On Wednesday the Media and Democracy Coalitionreleased a series of reports focusing on the economic effects of industry consolidation in twelve states. Not surprisingly they find that media consolidation is bad:
The research finds that in every one of those states, most citizens already live in highly concentrated media markets with few choices for news and views. More media mergers in these highly concentrated markets will reduce already insufficient local news coverage and eliminate diverse voices and viewpoints and, in every case, exceed US Department of Justice and Federal Trade Commission Merger Guidelines.
Benton also participated in authoring four additional studies with the Social Science Research Council. These studies, which will be released Monday, examine
key relationships between ownership, programming, and community impact, with a particular focus on:
- The Radio Industry. Peter DiCola of the University of Michigan and the Future of Music Coalition examines how the concentration of radio station ownership affects the diversity of music programming.
- Minority and Women-Owned Media. Carolyn Byerly of Howard University takes a critical look at FCC data on minority and women-owned media.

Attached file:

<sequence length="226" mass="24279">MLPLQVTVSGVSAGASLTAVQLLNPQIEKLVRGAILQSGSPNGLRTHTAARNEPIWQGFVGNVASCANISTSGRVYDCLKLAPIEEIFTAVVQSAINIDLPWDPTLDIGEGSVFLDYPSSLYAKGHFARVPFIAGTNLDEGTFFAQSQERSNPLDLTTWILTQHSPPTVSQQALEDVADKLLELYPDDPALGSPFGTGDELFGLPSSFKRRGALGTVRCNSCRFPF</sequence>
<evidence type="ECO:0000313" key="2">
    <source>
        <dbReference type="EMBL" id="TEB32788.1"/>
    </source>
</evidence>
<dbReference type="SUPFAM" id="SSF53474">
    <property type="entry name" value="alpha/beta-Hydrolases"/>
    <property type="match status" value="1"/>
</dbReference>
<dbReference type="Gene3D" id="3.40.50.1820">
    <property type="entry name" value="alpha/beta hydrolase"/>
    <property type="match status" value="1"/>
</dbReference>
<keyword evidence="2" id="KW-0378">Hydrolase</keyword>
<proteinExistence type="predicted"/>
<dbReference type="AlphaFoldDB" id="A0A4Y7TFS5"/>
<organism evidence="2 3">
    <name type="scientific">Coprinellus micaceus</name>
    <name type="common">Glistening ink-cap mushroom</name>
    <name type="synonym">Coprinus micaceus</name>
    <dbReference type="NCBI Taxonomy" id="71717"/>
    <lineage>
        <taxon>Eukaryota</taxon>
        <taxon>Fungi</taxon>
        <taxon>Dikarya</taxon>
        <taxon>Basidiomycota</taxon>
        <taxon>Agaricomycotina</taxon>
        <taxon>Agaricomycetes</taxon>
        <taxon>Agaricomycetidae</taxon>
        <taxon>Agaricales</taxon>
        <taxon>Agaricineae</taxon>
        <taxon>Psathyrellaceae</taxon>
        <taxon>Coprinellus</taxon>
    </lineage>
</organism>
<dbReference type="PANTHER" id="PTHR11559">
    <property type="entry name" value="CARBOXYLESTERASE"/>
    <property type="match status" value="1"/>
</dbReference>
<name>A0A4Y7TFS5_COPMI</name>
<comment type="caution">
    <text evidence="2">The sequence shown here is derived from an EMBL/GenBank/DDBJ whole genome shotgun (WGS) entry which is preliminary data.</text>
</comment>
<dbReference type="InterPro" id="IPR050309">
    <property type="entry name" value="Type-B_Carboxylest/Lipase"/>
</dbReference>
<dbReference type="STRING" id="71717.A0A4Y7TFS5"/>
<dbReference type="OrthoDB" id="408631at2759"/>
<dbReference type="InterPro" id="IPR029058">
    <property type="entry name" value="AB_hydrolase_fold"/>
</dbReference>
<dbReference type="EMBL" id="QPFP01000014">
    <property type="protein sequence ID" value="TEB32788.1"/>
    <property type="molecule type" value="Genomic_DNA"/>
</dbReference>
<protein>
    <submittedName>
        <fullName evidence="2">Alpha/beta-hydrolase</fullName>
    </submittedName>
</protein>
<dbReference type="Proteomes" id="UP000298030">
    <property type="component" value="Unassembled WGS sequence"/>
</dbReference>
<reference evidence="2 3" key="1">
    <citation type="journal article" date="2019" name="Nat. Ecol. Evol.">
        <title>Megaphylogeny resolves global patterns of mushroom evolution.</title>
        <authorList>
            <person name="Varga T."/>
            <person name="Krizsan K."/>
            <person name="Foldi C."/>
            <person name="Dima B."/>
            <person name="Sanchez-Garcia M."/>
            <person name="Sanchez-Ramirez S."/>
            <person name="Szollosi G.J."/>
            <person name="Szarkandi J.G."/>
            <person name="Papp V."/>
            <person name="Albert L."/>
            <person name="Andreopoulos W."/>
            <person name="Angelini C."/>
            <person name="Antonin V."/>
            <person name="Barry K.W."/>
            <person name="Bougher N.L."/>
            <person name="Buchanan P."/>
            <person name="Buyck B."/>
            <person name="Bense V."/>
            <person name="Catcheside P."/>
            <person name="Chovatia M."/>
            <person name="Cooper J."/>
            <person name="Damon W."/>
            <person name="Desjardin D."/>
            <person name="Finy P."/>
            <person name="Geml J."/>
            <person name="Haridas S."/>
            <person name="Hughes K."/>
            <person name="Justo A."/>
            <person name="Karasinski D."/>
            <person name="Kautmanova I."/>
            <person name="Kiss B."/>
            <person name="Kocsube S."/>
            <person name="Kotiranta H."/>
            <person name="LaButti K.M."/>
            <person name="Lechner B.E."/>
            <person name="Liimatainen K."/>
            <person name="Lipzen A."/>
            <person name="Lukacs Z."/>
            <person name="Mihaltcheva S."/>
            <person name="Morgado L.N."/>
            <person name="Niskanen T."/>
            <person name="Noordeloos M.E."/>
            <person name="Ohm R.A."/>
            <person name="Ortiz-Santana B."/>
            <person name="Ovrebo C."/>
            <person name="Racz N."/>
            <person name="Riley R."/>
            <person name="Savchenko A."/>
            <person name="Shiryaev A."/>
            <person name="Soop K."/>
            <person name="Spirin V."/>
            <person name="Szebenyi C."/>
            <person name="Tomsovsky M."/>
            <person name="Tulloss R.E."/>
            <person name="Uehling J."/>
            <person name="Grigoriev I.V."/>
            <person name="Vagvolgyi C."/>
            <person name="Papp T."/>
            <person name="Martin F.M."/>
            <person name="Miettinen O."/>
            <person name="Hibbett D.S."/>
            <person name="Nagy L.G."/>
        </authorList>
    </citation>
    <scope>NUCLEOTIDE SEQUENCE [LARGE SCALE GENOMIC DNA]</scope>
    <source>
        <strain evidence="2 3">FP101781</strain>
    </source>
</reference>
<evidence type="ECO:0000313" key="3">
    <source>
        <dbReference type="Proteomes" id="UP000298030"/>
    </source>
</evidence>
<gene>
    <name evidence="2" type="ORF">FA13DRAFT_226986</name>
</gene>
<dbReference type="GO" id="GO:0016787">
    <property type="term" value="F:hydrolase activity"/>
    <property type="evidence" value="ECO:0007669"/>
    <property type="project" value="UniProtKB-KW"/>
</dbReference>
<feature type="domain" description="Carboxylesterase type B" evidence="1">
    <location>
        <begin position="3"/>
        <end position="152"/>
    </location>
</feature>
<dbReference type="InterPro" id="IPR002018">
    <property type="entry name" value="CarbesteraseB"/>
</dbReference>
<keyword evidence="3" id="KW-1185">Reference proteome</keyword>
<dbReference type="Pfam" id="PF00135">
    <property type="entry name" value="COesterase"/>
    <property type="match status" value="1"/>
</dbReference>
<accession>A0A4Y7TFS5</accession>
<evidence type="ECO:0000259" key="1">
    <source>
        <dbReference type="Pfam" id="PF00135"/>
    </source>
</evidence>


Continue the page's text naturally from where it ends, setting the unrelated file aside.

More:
- Minority News Consumption. Carolyn Byerly, Jamila A. Cupid and Kehbuma Langmia examine minority perspectives on the media coverage of minority communities, drawing on 196 interviews with African-Americans, Africans, Latinos and Asians in the Washington, D.C., and Maryland area.
- TV/Newspaper Cross-ownership & Public Affairs. Michael Yan of the University of Michigan analyzes the relationship between newspaper and television cross-ownership and the provision of local news and public affairs programming.
I plan to attend their press conference on Monday and air highlights on next week’s radioshow.
The background to the release of all these reports is that initial public comments to the FCC on its media ownership proceeding are due this coming Monday, Oct. 23. And, yet, the FCC has held only one of its promised six public hearings on the topic, and released zero of its own research reports that were promised.
For those of us who still have to file our comments, the Media and Democracy Coalition’s reports should provide some empirical ammunition to help fuel our arguments against loosening ownership regs as further. I believe that original arguments bolstered by facts are more valuable for pressing our case with the FCC than just thousands of “don’t deregulate!” comments.
That said, if all you have time for is a short comment in opposition to media consolidation, by all means send it!
I hope to read through these studies this weekend and will post my thoughts on them.